In Ukraine, the state budget collected UAH2 billion ($55.6 million) from the companies selling vapes, calculated Yuri Suptel, head of the Ukrainian Vaping Association. In 2023, this figure was projected to reach UAH5 billion, but the actual figure will be much lower due to the ban that came into force in July.

Over the past few years, nearly 1 million Ukrainian smokers “migrated” to vapes, so the restrictions will be quite painful for a large number of customers, Suptel estimated.

Time for the Black Market

Ukrainian retailers have largely ignored the government ban on vapes imposed in July, local press reported, showing numerous pictures of tobacco stores selling vapes after the restrictions were enacted.

Since August 2023, the black market of vapes has been flourishing in Ukraine, Suptel said, estimating that smugglers illegally delivering vapes to Ukraine from neighboring countries earn around UAH500 million per month.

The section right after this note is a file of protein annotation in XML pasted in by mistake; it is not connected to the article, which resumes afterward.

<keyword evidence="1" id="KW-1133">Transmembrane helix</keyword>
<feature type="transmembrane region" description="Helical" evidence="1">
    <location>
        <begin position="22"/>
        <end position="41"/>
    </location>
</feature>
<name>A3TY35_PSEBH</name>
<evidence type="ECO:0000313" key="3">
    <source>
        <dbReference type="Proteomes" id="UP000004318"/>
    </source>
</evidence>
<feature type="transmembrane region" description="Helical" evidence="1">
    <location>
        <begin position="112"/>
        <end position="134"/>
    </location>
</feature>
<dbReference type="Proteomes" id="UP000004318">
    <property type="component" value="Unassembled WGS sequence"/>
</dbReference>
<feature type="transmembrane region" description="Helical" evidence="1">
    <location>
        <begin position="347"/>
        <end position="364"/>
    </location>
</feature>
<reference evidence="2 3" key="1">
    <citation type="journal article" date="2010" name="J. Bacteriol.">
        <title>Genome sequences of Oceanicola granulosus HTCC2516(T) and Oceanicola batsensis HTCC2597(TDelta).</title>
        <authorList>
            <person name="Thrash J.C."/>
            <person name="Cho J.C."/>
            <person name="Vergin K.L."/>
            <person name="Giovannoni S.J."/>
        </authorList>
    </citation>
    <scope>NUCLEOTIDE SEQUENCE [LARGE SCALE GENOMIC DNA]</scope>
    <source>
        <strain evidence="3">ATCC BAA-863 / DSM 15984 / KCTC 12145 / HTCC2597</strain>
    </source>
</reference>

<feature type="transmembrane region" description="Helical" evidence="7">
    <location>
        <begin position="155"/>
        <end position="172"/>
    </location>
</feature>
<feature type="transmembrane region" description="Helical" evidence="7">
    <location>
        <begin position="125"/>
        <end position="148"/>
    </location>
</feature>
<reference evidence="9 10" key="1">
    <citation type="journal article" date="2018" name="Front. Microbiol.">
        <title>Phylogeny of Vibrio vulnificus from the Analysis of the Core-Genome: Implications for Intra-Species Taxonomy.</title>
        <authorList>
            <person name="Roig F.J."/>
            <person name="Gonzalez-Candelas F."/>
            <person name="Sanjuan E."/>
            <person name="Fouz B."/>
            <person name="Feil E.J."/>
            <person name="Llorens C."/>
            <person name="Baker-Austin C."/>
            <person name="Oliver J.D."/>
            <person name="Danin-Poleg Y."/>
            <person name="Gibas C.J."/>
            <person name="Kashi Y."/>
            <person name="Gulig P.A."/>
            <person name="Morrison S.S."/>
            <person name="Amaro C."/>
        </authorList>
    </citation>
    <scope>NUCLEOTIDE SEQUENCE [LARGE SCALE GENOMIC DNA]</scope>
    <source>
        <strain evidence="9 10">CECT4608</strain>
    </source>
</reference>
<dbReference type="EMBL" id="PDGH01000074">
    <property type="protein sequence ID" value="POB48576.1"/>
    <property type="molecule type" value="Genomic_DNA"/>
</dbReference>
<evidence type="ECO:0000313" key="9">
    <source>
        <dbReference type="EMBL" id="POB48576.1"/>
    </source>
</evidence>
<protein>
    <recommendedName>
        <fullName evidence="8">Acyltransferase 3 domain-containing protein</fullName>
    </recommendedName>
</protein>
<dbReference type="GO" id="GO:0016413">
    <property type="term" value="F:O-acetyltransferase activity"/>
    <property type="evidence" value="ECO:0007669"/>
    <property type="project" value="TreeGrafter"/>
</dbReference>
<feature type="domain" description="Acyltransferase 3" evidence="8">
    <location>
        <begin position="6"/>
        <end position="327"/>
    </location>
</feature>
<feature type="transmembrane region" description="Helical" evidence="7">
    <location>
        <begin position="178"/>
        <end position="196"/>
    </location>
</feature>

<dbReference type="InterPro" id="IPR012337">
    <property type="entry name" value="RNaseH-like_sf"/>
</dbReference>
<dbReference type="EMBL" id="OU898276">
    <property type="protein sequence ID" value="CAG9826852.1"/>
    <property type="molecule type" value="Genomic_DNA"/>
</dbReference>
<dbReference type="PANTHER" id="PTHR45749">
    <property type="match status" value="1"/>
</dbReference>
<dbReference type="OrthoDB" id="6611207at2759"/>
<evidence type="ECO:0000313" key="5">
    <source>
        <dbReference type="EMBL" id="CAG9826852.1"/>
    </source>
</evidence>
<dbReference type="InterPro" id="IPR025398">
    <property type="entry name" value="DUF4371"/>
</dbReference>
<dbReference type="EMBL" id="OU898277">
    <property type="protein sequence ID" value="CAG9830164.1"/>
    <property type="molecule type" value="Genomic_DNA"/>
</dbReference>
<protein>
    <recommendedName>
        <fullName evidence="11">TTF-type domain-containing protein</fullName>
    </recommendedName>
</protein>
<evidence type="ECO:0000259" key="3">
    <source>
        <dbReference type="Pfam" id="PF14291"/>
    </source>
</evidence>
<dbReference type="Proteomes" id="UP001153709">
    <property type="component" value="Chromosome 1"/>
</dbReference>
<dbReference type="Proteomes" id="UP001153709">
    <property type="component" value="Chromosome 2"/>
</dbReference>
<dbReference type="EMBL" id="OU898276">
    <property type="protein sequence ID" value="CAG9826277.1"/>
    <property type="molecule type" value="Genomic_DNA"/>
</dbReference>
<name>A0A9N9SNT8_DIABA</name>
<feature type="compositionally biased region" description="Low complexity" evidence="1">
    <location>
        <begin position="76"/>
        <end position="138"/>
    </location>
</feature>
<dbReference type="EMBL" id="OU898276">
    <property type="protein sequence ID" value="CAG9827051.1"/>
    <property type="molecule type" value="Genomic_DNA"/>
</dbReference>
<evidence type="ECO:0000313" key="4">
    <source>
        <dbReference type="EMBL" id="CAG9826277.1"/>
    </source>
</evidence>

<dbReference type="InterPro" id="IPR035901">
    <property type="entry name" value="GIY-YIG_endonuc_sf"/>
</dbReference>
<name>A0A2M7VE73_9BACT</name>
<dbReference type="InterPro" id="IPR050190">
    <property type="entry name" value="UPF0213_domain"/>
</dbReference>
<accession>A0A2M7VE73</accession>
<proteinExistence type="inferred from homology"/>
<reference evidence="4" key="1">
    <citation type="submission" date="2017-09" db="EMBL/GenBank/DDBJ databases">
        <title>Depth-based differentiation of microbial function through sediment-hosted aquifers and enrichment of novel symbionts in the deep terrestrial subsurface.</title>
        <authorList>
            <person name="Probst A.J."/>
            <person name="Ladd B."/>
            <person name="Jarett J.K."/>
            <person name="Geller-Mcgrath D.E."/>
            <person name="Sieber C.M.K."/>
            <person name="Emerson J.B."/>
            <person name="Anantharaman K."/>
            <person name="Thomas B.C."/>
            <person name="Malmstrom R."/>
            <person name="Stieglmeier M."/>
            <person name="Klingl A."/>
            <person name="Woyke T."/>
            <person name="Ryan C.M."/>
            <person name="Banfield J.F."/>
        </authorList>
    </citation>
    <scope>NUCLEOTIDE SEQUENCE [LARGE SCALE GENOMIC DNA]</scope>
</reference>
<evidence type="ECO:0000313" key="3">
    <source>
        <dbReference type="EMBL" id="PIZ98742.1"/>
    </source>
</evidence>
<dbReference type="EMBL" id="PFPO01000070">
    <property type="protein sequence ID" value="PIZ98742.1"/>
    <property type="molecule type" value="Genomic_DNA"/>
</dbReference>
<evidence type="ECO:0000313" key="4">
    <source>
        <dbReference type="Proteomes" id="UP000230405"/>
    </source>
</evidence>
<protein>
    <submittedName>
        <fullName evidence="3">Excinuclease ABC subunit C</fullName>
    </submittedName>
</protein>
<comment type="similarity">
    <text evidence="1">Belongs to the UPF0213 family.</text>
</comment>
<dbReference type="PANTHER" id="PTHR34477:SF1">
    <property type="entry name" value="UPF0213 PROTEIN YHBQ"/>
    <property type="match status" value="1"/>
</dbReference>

“In the shadow market, it is impossible to ensure compliance with the laws that regulate the sales of cigarettes, electronic devices and other tobacco products. For example, the access of minors to nicotine products is not limited. The National Police of Ukraine must fight this phenomenon. But unfortunately, they simply do not have enough resources,” Suptel admitted.

“We hope that the government and members of the parliament will think about the absurdity of the ban and make the right decision,” Suptel added.

The risk that the ban will push the entire vape market underground is believed to be one of the key reasons why Kazakhstan is not rushing to implement the restrictions.

“I’m sure that our deputies, due to their naivety or bias, will ban vapes eventually. In a year or two, we will come to the point where this ban will have to be lifted,” commented Dmitry Zhukov, executive director of the QazSpirits Ale, a local vaping company.

It is one thing to ban a product that is difficult to import into the country and challenging to make and entirely another to ban vapes, which “any schoolchild can assemble on his knee,” Zhukov said.